The death of Eddie George (Edward George, or Baron George of St. Tudy in the County of Cornwall, former Governor of the Bank of England) on April 19 came as a shock. I knew he had been ill with cancer for a long time, but one is never prepared for the finality of death. This post is not an attempt to assess his place in history, but just a recording of some tales I will remember him for.

(1) The autodafé of the unsecured creditors is coming to a US bank near you

A binding budget constraint sure concentrates the mind, even for the US Treasury. There is just one way to make the US government’s policy towards the banks work.  That is for the Congress to vote another $1.5 trillion worth of additional TARP money for the banks – $1 trillion to buy the remaining toxic assets off their balance sheets, and $0.5 trillion worth of additional capital.   The likelihood of the US Congress voting even a nickel in additional financial support for the banks is zero.

There is no real money left in the original $700 bn TARP facility – somewhere between $ 100 bn and 150 bn – to do more than stabilise a couple of pawn shops.  The Treasury has been playing for time by raiding the resources of the FDIC (which, apart from the meagre insurance premiums it collects, has no resources other than what the Treasury grants it) and of the Fed.  The Fed has taken an open position in private credit risk to the tune of many hundreds of billions of dollars.  Before this crisis is over, its exposure to private sector default risk could be counted in trillions of dollars.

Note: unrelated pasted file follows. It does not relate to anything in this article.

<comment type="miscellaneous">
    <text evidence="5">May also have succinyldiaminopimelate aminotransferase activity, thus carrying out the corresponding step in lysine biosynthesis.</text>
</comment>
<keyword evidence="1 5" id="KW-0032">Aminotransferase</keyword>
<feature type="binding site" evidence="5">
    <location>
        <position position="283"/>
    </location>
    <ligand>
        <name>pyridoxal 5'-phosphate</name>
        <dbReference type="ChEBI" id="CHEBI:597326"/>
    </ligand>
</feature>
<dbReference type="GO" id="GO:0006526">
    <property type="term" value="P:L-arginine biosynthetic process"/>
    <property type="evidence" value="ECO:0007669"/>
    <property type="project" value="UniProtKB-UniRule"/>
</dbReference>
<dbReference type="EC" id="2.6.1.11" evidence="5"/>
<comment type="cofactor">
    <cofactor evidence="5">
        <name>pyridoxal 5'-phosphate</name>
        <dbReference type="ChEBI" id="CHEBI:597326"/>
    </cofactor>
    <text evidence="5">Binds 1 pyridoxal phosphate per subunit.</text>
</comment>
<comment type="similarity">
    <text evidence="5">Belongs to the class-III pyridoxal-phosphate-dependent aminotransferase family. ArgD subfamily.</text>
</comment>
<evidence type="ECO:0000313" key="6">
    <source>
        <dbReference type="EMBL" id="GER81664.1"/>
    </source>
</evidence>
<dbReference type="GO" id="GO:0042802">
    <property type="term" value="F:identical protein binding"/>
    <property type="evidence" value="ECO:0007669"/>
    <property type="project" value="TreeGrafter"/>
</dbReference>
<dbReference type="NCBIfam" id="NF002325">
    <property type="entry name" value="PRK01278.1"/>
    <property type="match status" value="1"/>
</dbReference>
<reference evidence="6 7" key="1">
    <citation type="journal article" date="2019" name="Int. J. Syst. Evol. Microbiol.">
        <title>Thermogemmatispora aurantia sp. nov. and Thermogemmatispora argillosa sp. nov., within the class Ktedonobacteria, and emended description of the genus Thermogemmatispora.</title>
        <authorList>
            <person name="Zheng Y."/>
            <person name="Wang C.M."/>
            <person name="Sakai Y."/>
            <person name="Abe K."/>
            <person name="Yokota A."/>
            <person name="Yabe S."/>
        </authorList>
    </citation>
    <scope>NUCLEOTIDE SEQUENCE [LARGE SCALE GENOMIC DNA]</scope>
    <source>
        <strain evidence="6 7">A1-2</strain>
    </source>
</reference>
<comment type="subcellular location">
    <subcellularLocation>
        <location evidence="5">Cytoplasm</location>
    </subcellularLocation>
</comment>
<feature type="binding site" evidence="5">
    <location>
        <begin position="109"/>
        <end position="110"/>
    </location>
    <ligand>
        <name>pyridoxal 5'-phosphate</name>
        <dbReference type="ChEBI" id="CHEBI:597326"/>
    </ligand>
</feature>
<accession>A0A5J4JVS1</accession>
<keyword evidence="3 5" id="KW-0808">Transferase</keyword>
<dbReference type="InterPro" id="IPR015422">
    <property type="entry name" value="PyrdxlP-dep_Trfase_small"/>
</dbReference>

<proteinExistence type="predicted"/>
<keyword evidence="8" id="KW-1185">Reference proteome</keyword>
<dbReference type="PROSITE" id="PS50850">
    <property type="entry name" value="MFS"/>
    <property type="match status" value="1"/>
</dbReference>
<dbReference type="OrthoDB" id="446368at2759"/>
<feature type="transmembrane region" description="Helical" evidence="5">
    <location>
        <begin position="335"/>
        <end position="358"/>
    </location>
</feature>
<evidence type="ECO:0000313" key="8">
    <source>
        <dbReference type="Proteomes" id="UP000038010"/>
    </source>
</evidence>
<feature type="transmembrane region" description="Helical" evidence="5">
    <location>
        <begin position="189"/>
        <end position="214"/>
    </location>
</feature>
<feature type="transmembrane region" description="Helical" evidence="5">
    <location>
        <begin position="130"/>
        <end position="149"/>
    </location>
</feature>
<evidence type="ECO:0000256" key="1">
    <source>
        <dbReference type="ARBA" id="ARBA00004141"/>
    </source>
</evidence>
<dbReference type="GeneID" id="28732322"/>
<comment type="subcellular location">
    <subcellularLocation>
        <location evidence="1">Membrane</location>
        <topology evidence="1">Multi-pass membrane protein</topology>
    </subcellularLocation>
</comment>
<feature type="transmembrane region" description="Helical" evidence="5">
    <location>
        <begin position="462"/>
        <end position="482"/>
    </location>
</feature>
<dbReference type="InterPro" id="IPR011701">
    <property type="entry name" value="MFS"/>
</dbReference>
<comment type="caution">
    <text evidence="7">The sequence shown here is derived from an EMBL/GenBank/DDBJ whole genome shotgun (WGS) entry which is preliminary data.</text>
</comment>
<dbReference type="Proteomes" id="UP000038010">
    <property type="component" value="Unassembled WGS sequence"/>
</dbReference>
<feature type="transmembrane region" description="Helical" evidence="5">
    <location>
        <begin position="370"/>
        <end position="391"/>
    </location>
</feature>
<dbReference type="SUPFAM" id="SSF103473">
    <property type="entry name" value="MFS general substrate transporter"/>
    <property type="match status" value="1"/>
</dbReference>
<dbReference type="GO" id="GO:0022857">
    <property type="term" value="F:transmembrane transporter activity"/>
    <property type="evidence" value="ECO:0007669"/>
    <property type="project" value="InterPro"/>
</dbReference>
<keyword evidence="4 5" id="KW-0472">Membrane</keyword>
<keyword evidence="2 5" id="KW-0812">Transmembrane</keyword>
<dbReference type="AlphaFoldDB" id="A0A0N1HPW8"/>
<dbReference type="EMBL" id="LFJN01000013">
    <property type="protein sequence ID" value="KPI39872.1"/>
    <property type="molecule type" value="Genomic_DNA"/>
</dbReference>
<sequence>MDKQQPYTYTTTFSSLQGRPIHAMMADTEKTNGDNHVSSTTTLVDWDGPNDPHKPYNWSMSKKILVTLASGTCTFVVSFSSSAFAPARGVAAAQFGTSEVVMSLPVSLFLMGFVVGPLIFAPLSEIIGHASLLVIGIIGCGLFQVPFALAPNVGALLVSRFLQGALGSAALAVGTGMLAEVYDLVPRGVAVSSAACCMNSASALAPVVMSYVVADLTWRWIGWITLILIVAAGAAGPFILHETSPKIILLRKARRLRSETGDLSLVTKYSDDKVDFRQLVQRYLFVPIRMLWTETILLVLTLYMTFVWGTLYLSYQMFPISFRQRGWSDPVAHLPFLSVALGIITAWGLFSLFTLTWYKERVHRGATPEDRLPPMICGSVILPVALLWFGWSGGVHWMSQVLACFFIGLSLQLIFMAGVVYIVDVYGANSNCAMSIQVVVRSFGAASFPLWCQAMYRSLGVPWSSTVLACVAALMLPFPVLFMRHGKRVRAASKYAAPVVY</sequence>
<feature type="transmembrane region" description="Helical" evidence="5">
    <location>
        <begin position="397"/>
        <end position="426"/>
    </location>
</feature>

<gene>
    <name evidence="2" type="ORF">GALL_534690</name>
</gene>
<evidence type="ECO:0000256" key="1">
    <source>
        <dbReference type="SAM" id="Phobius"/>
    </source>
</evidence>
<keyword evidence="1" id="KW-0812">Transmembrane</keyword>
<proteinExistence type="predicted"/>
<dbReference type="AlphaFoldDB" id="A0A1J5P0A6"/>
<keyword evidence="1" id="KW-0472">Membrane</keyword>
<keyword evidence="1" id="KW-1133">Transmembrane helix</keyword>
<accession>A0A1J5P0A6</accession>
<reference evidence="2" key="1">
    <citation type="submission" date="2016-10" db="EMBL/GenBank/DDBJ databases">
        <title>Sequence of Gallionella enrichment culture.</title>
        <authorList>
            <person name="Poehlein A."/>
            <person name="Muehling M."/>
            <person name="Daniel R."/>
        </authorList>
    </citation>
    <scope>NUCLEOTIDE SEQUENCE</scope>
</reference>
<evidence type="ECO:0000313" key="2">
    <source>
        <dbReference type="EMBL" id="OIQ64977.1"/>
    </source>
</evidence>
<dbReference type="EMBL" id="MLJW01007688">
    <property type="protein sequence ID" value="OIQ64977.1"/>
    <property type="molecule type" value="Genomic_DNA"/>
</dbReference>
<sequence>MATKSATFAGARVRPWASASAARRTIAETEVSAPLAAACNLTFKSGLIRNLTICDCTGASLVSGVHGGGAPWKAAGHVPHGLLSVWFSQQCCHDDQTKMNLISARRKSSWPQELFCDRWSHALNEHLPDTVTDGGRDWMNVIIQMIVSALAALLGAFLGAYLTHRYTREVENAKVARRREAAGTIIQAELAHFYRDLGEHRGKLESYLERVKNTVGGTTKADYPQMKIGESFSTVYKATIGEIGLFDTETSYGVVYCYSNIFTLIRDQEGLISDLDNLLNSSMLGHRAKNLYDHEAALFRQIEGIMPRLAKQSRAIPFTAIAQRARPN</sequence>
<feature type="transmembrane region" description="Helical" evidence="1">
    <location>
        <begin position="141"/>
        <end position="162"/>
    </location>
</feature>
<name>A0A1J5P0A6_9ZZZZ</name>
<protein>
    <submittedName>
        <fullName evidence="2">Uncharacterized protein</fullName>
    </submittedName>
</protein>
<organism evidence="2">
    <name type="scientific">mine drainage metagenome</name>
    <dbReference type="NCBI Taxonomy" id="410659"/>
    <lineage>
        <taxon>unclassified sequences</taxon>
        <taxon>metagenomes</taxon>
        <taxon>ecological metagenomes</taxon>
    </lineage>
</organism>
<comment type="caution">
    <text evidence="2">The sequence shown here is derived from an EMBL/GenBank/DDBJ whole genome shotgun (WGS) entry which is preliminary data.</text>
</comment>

The president of Brasil, Lula da Silva, at a joint press conference on the 27th of March 2009 with Gordon Brown, the UK prime minister, made the following statement: “This crisis was caused by the irrational behaviour of white people with blue eyes, who before the crisis appeared to know everything and now demonstrate that they know nothing.”

That statement is not merely ignorant and stupid.  That statement is racist.  As a white person with blue eyes, I am offended by it.  I am waiting for Mr. Lula da Silva’s apology to the entire population of white people with blue eyes.

Having a white skin and blue eyes is clearly not necessary for causing the crisis.  I am sure Citi CEO Vikram Pandit wants to claim at least some of the credit for the crisis.  His predecessor, Chuck Prince is white but does not have blue eyes.  He was named by Fortune Magazine In 2008 as one of eight economic leaders “who didn’t [see] the crisis coming”, and identified in January 2009 by Guardian City editor Julia Finch as one of twenty five people who were at the heart of the financial meltdown.  He also made the famous statement in July 2007 that : “When the music stops, in terms of liquidity, things will be complicated. But as long as the music is playing, you’ve got to get up and dance. We’re still dancing”.  E. Stanley O’Neal, the former chairman, president and chief executive officer of Merrill Lynch, is an African American (I don’t know his eye colour).